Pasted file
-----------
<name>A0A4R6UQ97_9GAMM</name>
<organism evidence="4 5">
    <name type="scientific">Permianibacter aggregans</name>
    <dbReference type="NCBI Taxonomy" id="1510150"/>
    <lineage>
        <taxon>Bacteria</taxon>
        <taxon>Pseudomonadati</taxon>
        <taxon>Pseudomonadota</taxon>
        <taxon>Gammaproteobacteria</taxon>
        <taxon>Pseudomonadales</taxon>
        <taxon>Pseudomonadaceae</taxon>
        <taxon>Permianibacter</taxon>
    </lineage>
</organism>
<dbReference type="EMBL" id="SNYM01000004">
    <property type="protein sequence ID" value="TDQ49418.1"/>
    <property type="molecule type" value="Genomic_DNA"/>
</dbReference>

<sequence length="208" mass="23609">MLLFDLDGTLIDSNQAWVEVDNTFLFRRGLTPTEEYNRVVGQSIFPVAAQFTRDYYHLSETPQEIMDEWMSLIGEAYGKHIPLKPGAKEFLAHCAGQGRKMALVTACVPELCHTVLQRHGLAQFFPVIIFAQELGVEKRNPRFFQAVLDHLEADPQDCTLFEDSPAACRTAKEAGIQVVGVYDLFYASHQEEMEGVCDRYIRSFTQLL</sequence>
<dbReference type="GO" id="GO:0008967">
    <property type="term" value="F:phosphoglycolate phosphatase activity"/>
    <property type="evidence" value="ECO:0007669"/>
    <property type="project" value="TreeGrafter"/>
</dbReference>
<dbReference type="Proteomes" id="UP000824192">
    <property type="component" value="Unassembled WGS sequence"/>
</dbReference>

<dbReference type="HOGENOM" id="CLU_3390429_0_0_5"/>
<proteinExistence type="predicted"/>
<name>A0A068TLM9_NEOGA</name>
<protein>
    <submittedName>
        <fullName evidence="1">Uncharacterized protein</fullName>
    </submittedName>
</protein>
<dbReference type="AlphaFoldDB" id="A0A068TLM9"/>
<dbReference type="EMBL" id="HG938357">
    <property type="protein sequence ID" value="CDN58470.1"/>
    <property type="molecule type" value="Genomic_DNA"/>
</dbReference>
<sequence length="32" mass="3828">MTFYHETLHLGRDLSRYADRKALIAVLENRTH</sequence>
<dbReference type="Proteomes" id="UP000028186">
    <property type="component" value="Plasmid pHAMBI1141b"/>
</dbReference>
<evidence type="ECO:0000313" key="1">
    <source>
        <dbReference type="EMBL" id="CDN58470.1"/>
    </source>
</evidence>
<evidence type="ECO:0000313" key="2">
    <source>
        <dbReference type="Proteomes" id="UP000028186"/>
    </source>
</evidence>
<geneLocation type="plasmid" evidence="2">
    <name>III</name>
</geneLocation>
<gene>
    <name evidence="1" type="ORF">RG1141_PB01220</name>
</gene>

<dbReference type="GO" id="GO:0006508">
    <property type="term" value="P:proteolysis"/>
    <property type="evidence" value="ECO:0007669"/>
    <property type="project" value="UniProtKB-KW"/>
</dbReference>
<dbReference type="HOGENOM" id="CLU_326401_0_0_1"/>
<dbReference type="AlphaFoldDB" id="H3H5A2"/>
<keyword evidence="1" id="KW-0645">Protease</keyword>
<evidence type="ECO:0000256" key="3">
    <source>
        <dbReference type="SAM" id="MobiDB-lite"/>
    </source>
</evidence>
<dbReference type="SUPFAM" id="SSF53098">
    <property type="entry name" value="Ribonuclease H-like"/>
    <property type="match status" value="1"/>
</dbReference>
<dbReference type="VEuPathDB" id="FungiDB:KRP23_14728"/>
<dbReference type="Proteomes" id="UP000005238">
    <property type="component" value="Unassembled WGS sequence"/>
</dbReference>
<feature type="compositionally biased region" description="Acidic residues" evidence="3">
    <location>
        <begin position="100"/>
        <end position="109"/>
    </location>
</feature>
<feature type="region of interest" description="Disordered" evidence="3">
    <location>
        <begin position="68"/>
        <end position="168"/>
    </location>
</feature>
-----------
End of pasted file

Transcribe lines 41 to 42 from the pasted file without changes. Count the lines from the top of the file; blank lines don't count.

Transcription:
<sequence length="32" mass="3828">MTFYHETLHLGRDLSRYADRKALIAVLENRTH</sequence>
<dbReference type="Proteomes" id="UP000028186">